WHY SHOULD WE EDUCATE IN ART AND CULTURE?

Even today, finishing the second decade of the 21st century, the need to educate in art and culture is still an open topic of debate. It is commonly thought that the culture, to whose creation we all contribute, arises by spontaneous generation and does not need maintenance or attention. But on the contrary, culture as a social phenomenon, and art, as one of its particular tangible manifestations, requires the contribution of all. It only takes true meaning when there is a conscious exchange between the historical and identity legacy that culture transmits and the new uses and meanings of value that modern societies attribute to it. Well understood, culture does not need many resources to develop, since, as a social phenomenon, it will emerge and grow wherever there are individuals. But what it is necessary to do is "educate" in the importance and value that culture has per se, because without this educational work there is a destruction of the past, a depreciation of the heritage created over centuries and a loss of the close referents which give meaning to our contemporary society.

Image from Educathyssen

Far from what one might think, educating in art and culture is much more than learning history and artistic techniques. Art is an expression that emerges in a specific context, and, as such, transmits a large part of the elements that determine the culture of that particular time and place. It would be difficult to think that the Renaissance creators reflected in their works the concern for climate change, as they now do, or that the new authors capture with the same zeal religious scenes that were the favourite leitmotiv of the painting of yore. For this reason, to accommodate art and culture in the classroom is to channel a collective knowledge developed over the centuries that constitutes the best vestiges of our identity as individuals belonging to a particular context.

Unesco has pointed out that the mastery of culture and the arts is fundamental for the development of people. For this same reason, it encourages designing educational programs that incorporate these branches of knowledge. The benefits are diverse: education in art fosters alternative thinking and the search for creative solutions to problems, favours qualities such as tolerance and sensitivity, helps diversity to be appreciated and to open an intercultural dialogue, as well as developing other intellectual and creative abilities of the individual.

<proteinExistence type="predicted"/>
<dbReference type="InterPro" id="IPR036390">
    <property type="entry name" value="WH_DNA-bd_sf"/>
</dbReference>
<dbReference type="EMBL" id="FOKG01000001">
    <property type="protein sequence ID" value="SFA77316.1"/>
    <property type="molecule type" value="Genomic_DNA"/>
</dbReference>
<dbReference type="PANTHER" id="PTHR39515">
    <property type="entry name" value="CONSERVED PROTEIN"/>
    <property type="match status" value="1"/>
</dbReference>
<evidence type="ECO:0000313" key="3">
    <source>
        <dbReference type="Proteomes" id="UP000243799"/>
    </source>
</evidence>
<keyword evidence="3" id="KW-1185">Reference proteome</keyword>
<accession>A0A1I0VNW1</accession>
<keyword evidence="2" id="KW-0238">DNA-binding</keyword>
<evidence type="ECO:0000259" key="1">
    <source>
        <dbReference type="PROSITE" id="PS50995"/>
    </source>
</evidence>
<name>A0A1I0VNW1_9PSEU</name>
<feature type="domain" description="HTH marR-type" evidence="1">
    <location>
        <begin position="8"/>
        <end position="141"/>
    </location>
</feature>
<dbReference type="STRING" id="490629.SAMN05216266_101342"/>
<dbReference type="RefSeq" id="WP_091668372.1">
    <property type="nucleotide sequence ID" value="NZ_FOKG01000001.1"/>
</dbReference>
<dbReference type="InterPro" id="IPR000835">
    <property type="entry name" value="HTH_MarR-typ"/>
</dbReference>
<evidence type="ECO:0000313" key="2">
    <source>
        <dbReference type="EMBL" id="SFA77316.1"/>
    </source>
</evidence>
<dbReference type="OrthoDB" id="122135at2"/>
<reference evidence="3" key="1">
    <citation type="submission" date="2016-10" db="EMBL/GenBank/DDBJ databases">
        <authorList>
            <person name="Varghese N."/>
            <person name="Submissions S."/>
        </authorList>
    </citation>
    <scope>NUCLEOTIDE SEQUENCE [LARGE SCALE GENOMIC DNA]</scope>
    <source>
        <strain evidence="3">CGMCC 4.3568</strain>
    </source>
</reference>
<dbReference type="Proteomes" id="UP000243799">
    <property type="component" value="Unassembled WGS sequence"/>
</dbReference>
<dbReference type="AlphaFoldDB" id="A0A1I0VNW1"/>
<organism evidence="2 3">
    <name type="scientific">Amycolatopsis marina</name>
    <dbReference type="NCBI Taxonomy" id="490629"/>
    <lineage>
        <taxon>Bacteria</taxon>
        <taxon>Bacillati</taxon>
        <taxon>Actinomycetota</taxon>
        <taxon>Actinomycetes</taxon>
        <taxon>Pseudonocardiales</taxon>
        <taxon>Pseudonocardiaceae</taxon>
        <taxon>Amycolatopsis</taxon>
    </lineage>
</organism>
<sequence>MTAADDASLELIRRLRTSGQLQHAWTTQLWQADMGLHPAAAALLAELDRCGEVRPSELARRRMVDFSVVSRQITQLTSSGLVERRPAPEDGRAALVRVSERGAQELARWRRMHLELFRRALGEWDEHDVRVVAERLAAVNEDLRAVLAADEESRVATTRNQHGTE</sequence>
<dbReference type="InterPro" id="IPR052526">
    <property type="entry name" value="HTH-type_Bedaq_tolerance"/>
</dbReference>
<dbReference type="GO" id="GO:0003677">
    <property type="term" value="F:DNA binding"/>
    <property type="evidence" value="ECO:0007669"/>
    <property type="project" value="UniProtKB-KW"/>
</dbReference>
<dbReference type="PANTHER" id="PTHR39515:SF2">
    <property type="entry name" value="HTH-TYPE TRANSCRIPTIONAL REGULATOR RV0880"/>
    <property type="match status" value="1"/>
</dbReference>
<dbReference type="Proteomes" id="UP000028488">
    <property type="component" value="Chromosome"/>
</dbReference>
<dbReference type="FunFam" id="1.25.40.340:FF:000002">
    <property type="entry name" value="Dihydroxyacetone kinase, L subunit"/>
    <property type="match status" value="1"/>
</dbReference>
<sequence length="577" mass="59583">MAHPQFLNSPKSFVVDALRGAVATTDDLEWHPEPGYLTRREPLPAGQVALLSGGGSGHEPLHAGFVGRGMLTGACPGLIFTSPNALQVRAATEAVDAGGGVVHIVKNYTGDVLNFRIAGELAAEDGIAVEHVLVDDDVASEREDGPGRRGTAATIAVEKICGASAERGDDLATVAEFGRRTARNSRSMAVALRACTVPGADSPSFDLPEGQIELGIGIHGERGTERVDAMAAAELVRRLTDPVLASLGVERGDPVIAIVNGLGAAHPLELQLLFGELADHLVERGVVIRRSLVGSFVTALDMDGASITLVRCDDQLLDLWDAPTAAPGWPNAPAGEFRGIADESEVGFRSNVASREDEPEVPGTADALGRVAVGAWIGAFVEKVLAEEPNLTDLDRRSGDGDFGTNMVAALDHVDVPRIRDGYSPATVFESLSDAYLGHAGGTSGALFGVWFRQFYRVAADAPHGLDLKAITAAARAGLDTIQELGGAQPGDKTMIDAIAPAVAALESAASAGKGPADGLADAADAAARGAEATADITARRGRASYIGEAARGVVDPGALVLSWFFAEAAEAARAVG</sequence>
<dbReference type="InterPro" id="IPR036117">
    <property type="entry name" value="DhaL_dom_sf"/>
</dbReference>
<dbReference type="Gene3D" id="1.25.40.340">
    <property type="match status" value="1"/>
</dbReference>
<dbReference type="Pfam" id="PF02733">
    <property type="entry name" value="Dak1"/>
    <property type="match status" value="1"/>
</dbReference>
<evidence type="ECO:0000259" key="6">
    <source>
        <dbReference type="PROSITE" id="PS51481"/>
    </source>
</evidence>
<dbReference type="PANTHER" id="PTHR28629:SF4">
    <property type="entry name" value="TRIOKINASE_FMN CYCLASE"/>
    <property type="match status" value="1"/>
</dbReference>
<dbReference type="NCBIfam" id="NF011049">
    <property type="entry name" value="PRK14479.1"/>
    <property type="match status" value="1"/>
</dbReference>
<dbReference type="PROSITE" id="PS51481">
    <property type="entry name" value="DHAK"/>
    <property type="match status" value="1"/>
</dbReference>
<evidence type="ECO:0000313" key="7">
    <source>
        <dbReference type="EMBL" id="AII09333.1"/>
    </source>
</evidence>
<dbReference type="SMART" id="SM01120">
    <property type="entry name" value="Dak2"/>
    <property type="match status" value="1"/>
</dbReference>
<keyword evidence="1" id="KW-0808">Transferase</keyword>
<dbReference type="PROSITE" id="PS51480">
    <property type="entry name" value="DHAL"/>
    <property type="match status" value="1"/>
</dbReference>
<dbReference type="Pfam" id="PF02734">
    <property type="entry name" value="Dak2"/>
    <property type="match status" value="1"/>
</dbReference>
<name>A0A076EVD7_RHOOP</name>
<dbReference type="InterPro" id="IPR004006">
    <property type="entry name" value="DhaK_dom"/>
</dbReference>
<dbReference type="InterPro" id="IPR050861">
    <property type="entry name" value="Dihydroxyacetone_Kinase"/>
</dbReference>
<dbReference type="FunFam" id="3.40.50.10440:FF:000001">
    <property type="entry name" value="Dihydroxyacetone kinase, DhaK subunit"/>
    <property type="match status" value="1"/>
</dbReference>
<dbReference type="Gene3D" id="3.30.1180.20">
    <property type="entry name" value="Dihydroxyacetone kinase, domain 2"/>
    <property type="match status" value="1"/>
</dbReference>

«Each child is an artist. The problem is how to remain an artist once we have grown up»

Pablo Picasso

Why is art still seen as something reserved for a few? In the same way that other disciplines equally necessary for development, such as sports activities, associated with collaborative values ​​and psychomotricity, art and culture, require the same attention. In recent years, several voices have highlighted the benefits associated with training in art from early ages. More than a matter of convenience, it is, in reality, an essential content for the development that will go along the individual in different stages of life. Concepts so demanded in the modern business world as creativity, imagination or innovation, are based on stimuli taught from childhood. Nowadays, intelligence and the use of qualities are not limited exclusively to being proficient with language and mathematics. The promotion of alternative thinking and the solution of ingenious problems, with their well-known applications in the world of entrepreneurship, are intimately associated with art training.

Image from educathyssen

Several studies suggest a change of approach when incorporating arts into education. The benefits are innumerable and alter the preconceived and inherited schemes even today on the permanent search for accuracy in the results, typical of subjects such as mathematics. The unpredictable essence of artistic creation helps to develop critical thinking and generate alternative ways of reasoning. The ideas of right and wrong are blurred, and there is room for means of expression that favour new structures of logical discourse. There is no single form of intelligence, and it is clear that the integration of art and culture in the learning process is necessary. Hopefully, this gradual awareness will translate into the incorporation of new tools and educational resources from childhood. It is only possible to love and understand what is known.